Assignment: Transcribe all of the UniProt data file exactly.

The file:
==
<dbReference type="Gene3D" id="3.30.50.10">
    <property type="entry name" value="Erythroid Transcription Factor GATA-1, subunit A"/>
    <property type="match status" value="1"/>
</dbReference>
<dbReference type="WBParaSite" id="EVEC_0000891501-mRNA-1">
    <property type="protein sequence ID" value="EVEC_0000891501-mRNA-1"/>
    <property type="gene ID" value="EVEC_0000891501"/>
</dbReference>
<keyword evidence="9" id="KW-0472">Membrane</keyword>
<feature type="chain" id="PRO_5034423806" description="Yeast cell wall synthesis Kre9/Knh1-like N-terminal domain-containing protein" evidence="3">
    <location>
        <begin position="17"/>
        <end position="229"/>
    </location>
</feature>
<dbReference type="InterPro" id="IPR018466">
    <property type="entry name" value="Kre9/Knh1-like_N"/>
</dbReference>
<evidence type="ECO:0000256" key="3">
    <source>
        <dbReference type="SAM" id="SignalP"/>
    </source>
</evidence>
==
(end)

<dbReference type="Gene3D" id="3.30.50.10">
    <property type="entry name" value="Erythroid Transcription Factor GATA-1, subunit A"/>
    <property type="match status" value="1"/>
</dbReference>
<dbReference type="WBParaSite" id="EVEC_0000891501-mRNA-1">
    <property type="protein sequence ID" value="EVEC_0000891501-mRNA-1"/>
    <property type="gene ID" value="EVEC_0000891501"/>
</dbReference>
<keyword evidence="9" id="KW-0472">Membrane</keyword>
<feature type="chain" id="PRO_5034423806" description="Yeast cell wall synthesis Kre9/Knh1-like N-terminal domain-containing protein" evidence="3">
    <location>
        <begin position="17"/>
        <end position="229"/>
    </location>
</feature>
<dbReference type="InterPro" id="IPR018466">
    <property type="entry name" value="Kre9/Knh1-like_N"/>
</dbReference>
<evidence type="ECO:0000256" key="3">
    <source>
        <dbReference type="SAM" id="SignalP"/>
    </source>
</evidence>